The Legend of the Kraken
“The Legend of the Kraken” by Brie Barbee
In the kingdom of Arquita, there’s a tale that’s been told for generations: The legend of the kraken. A ferocious monster that could destroy fleets and turn the tides of war, the kraken was thought to possess strength unrivaled by any army.
Countless kings and queens tried to locate the creature and use its immense powers for their own — but no one was ever been able to capture it. While the kraken was known to appear on the Arquitan coasts with a crash of sound, like thunder incarnate, it always disappeared quietly, making it impossible to track.
As time passed, people stopped believing in the kraken. The story, however, persisted, until one day, a messenger came to the Royal City, placed his muddy hands at the feet of the queen, and declared the monster had been found again.
“You’ve seen this creature?” The queen, Her Royal Highness Elsbeth of Arquita, inquired of the stranger, her voice echoing through the throne room. The young man slowly raised his forehead from the ground. He looked very nervous.
“No, I didn’t see it, your Majesty,” the messenger admitted. He couldn’t have been much older than twenty.
Elsbeth frowned. She wondered if this man understood everything he was risking by coming to her. She was considered a fair ruler by most, but years of command and several assassination attempts had hardened her. Wasting her time could mean death.
“But I heard it,” the young man continued.
“Heard it? What do you mean?” Elsbeth leaned back in her seat dismissively.
“The kraken came to my village, just like in the legend.” The messenger’s eyes flicked up to meet the queen’s, but immediately returned to the floor.
“What?” The queen’s sudden informality betrayed her interest. If what this man was suggesting were true, it would not only mean great things for Arquita, but also for her legacy as queen. She had to know more.
“I was in the mountains hunting when it happened, but I could still hear it. It sounded like the mountains were breaking apart around me,” The man’s voice cracked, but he continued speaking. “When I returned to my village, the creature had gone, but everything was destroyed — like it had been swallowed up by the ocean.”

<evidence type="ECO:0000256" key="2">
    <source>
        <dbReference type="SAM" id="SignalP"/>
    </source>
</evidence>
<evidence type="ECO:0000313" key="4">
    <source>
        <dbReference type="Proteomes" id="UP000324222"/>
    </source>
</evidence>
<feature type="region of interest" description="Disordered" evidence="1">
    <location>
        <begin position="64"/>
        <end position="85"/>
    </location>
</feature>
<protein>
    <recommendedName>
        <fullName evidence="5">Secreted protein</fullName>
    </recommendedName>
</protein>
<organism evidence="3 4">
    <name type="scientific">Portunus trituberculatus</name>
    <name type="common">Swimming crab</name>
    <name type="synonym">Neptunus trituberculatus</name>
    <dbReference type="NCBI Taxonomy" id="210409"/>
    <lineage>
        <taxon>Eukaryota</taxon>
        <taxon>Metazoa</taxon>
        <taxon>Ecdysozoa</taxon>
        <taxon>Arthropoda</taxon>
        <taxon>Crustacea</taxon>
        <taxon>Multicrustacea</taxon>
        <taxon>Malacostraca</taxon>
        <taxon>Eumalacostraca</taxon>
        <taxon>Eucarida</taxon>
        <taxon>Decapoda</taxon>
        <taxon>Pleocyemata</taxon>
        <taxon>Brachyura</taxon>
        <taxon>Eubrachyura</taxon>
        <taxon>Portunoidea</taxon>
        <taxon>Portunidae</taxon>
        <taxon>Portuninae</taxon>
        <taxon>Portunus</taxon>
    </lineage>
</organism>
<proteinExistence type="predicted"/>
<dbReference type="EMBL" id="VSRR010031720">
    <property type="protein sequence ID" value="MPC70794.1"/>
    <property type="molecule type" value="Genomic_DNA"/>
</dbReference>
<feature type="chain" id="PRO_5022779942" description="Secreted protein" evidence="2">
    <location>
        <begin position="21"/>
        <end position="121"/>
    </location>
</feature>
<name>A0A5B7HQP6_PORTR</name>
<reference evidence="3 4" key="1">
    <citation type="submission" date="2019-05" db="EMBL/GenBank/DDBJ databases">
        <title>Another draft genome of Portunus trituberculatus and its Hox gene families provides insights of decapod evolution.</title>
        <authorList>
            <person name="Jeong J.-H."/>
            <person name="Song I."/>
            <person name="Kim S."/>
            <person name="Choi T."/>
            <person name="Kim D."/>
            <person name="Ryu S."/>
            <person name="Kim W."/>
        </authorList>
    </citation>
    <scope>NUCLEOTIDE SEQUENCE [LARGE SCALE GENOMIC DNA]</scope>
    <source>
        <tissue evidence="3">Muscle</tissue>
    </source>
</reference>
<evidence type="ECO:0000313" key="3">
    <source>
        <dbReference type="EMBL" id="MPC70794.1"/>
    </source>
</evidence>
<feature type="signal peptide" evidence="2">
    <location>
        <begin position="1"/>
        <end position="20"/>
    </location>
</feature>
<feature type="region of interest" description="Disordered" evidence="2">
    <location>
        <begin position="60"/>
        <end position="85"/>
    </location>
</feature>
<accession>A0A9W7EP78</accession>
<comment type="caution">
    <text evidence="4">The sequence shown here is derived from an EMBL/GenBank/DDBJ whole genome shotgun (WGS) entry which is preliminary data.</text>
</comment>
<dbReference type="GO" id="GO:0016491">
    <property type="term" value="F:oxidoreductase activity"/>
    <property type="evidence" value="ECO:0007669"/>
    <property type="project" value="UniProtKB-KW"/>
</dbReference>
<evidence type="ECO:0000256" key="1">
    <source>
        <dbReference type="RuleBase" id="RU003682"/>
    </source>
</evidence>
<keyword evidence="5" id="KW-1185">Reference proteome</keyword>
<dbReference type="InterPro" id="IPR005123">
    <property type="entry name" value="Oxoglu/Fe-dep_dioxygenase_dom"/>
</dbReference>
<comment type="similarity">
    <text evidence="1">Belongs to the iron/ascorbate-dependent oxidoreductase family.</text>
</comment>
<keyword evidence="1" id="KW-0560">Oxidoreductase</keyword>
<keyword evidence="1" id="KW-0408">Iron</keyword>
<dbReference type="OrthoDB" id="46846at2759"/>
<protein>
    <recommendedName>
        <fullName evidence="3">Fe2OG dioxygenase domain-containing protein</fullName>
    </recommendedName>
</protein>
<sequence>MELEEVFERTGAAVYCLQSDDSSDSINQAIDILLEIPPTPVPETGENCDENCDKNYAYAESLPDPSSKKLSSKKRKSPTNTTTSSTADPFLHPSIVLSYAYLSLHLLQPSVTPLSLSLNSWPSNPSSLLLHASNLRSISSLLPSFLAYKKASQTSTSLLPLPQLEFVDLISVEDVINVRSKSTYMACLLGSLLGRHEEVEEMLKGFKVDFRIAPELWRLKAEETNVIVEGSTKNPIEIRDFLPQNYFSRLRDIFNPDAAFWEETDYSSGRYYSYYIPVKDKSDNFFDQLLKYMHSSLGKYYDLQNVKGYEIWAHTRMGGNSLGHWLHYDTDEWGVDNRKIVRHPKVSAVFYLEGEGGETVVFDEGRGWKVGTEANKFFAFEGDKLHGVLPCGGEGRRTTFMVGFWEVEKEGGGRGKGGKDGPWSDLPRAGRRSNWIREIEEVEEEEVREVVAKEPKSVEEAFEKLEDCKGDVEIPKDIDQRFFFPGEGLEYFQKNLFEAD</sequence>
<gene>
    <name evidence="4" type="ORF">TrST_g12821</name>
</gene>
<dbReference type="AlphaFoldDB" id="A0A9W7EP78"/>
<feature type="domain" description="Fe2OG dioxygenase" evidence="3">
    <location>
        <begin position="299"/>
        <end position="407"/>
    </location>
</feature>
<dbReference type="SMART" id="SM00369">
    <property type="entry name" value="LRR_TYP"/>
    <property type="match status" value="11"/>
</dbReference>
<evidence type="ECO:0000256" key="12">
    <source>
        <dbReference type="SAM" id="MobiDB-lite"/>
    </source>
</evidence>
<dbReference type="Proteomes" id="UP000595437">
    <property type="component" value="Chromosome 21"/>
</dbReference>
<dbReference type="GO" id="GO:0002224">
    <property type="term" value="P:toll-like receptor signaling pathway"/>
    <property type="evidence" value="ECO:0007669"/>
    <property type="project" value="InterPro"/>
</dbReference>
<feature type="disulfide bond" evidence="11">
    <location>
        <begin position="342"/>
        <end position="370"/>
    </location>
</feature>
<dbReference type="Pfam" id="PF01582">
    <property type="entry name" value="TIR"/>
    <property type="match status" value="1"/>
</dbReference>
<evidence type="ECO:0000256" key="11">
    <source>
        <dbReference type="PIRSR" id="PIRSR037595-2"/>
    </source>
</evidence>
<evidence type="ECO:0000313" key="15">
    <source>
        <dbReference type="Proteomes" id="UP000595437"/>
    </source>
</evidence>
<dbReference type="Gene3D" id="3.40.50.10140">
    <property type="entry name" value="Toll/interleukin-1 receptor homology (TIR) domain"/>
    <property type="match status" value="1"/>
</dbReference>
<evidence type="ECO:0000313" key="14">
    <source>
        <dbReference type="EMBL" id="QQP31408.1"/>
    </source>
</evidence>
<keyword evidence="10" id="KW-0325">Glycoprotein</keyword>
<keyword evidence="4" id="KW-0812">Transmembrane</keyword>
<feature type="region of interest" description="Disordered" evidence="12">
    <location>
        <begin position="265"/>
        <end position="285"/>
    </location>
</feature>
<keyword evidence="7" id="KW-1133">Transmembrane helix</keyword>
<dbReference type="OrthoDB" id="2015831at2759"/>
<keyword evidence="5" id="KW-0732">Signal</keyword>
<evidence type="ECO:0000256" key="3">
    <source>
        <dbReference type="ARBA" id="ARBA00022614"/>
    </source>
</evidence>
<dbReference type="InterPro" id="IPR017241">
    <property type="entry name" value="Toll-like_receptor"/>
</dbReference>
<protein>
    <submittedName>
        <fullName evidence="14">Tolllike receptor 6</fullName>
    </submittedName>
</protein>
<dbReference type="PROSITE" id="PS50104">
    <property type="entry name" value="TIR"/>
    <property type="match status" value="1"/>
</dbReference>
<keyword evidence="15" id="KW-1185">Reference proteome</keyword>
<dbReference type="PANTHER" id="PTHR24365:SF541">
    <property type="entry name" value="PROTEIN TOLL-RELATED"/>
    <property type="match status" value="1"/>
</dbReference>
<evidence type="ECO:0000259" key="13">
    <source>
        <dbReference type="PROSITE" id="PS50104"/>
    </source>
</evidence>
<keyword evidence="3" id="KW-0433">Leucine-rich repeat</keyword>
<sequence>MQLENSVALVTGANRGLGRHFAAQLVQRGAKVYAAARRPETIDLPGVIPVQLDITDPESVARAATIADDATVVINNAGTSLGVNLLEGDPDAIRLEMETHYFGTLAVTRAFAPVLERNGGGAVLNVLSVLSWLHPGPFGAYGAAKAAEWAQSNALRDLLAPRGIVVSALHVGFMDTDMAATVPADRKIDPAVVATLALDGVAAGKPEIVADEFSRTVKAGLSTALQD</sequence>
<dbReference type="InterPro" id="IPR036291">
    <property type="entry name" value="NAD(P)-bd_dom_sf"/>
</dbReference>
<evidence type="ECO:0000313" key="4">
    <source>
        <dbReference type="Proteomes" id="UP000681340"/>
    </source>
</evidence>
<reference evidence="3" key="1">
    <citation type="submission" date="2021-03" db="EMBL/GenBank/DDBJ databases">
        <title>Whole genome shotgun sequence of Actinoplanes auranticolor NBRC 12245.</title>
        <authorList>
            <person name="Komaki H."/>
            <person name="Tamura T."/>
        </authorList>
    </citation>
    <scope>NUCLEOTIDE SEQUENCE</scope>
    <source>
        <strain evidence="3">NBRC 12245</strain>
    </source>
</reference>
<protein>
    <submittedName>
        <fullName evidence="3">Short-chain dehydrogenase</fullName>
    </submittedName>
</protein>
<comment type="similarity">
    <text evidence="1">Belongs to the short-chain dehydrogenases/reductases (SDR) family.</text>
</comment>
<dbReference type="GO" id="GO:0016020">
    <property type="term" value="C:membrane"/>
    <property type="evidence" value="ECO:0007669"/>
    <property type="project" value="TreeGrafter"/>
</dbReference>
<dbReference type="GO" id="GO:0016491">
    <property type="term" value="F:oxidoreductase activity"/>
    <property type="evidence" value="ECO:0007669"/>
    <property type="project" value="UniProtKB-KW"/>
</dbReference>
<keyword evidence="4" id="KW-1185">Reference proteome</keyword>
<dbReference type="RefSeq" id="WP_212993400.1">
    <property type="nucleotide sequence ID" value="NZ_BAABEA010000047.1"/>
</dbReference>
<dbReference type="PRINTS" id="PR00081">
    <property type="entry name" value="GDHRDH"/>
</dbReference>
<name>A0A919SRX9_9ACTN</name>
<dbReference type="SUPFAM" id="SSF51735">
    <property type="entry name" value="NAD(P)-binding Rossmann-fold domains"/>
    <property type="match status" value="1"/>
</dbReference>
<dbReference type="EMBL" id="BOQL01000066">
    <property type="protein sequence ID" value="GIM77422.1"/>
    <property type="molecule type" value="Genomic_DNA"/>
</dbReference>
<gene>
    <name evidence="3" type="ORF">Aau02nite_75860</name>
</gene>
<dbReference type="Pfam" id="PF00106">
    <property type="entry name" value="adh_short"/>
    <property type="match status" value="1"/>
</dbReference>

Elsbeth blinked, transfixed by the messenger’s story. “What is the name of your village?”
“Drena, your Majesty. I came as soon as I was able. Someone has to stop it.”
“You were right to come,” the queen said, not unkindly. Her mind raced as she quickly considered her next move. “But I need you to go back.” The man looked up, confused. “I need your help. We’re going to catch the kraken.”
A few hours later, Elsbeth stood on the bow of the Sovereign Rose, the first of three hundred in the fleet — with more on their way — as they made their way to the ruins once known as Drena. She proudly led her army forward, to the edge of her country, to glory, to the kraken.
It took them nearly a week to reach Drena, but as the skiff carrying the messenger and the queen ran aground on the outskirts of town, the surviving townsfolk announced the creature had been heard again. They couldn’t understand what they had done to make the kraken return, but were pleased to see their queen had come to save them.
The buildings of Drena were completely destroyed, the villagers forced to root like pigs through what little remained of their homes. Everything they had once held dear had been wiped away by the kraken; it would take them years to recover. But when they could give no more information to the monster’s whereabouts, the queen grew impatient.
The wind picked up as the small boat carrying the queen pushed off the shore and began its slow crawl back toward the Sovereign Rose. Salt and sand blew hard against Elsbeth’s face, but she continued to stare defiantly ahead, scanning the horizon for any clues as to where the creature might have gone. The ocean swelled, rocking the tiny vessel back and forth.
Elsbeth braced herself, glancing over her shoulder toward Drena. The villagers were beginning to panic, some running toward the mountains, the only place that might provide them with any shelter. The queen spun around, but she couldn’t see anything on the open water. Had the kraken returned?
From the shore, the young messenger turned to face the ocean and gasped. Waves rose to incredible proportions, whitecaps crashing into the sides of what he knew to be massive ships in the distance. Even over the sound of the wind whistling in his ears he could hear screaming.
A lump formed in the man’s stomach as the waves continued to grow. One particularly large wave split the hull of a ship as if it were made of paper. Even though he yearned to see the kraken for himself, he knew better than to stick around. He turned and began to clamber up the hills behind the village with the remaining survivors.
Behind him, a deep and sudden boom shook what little remained of his tiny village. Ocean spray splashed up the side of the mountain, drenching him, but before he knew it, the water was receding again, rushing back toward the sand, and a stillness grew over the coast.
Hesitantly, the young man began his journey back to Drena. When he arrived, he saw utter chaos on the water, capsized ships, several on fire. The dinghy that had been carrying the queen back toward her ship had vanished in the surf. The man looked out at the scene in shock. But, despite the destruction, there was no sound at all, and no sign of the kraken.
It was almost as if it had never been there to begin with.